The dress rehearsal for the premiere performance of Verdi’s Don Carlos (the original French version for Paris Opera in 1867; the later 1884 Italian version is Don Carlo) ran over five hours. Verdi had already made cuts and had to make more before opening night. Today, productions of either version tend to cut still more. Between orchestra union rules and budgetary restrictions, not to speak of contemporary listeners’ more abbreviated attention spans, even four hour productions are a stretch of resources.
Any piece of musical theatre of such length (with, perhaps, the exception of Wagner) might be assumed to be overambitious in scope or to have what is known on Broadway as book problems. Both apply to Don Carlo. It deals in depth with five major characters who have complex interrelationships and places them in the context of the sweep of history, the power of rulers and the demanding responsibilities of high position, not to speak of the constricting authority of an authoritarian church–here the Church of Rome at its most oppressive during the Inquisition. Verdi, never lacking in ambition, was pulling out all the stops for the Paris Opera, the most prestigious opera house of the time. The result, almost always severely cut, stretches credulity with its turns of plot and deus ex machina resolution. (Historical accuracy was neither Verdi’s goal, nor that of Schiller, upon whose play the opera is based.)
But who can resist a work that offers a continuous stream of rapturous Verdi melodies, rooted in profound emotions and sweeping larger-than-life characterizations? The listener quickly and gladly suspends disbelief and has a fine wallow in the musically artistic expression of the miseries of these star-crossed aristocrats. There’s little joy here; even the lovers are doomed never to fulfill their romantic longings.
The current production at Buenos Aires’ legendary and elegant Teatro Colon is the Italian version and runs about four hours. It does not include the opening Fountainbleu scene, often restored in contemporary productions, which shows the meeting and falling in love of the Spanish Prince Carlos and the French Princess Isabel. Without that scene, listeners first learn of their love in Carlos’ aria expressing his anguish over Isabel’s betrothal to his father, King Philip II. The role of Carlos was sung here by Dar�o Volonte, a young Argentine, a local favorite whose career is blossoming internationally. Volonte has a strong lyric tenor voice (though it sounded strained in the upper register) and confident stage presence.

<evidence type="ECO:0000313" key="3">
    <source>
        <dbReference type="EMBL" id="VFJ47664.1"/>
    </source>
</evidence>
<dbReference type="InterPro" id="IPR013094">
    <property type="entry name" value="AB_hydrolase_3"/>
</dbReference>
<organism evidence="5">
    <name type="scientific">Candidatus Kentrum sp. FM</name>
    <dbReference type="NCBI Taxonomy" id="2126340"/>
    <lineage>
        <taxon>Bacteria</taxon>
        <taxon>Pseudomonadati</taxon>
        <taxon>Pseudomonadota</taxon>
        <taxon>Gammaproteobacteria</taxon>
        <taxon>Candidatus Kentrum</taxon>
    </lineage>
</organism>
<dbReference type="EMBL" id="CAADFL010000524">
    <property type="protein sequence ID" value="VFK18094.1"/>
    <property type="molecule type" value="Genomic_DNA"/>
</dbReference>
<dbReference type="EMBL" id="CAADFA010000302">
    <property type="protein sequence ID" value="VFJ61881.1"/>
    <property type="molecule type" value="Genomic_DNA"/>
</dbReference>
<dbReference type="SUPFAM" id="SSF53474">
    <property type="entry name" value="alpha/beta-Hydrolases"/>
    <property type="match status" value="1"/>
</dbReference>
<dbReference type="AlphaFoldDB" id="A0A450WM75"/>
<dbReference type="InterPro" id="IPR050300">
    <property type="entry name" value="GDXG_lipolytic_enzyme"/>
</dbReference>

The Oedipal conflict thus established (his play written well before Freud, Schiller still had Sophocles, Shakespeare and insight into human nature to draw upon), it will be expressed as well in political rebellion when Carlos’ sympathies follow those of his good friend Rodrigo (long time Teatro Colon baritone Luis Gaeta) in support of the Flemish rebellion against Philip’s persecution–church-driven, of course, since the Flemish were Protestants. The men’s friendship, too, is the basis for "Dio, che nell’alma infondere amor," one of the great male duets in the entire repertory.
Then there is the great mezzo-soprano role, the Princess Eboli (Maria Lujan Mirabelli), the ambitious one-time mistress of the king who now wants to win the heart of Carlos. Philip (unloved in his marriage, cowed by the Inquisitor) was sung by Askar Abdrazakov, a basso who has sung in major opera houses around the world.
The production at Teatro Colon utilized a unit set against a black backdrop. Several stepped platforms, with varied accessories, managed to effectively convey the large number of different locations required, enhanced by the sensitive lighting, all designed by Roberto Oswald. The auto da fe-coronation scene was noticeably understated–no lurid suffering or flames here, but a tastefully and artistically drawn tableau, much appreciated by the approving audience. Costuming was in traditional period elegance, using generally subdued colors, with an occasional splash of red or gold (for the church dignitaries, of course). The entire production demonstrated the optimal use of what are presumed to be limited budgetary resources (the bane of opera houses everywhere these days). Poor Eboli did not get a single change of costume through the long evening!
Sensitively conducted by Bulgarian Milen Nachev, this Don Carlo is, musically speaking, on a par with international standards. But real operatic magic–that moment when the music and the drama and the singer come together to reach in and grab your heart–only emerged late in the evening with soprano Maria Pia Piscitelli’s brilliant delivery of Isabel’s last act aria, "Tu che le vanit� conoscesti del mondo," the thoughts of a mature woman, no longer a naive princess, whose love was thwarted, but now makes peace with God over her fate in the world.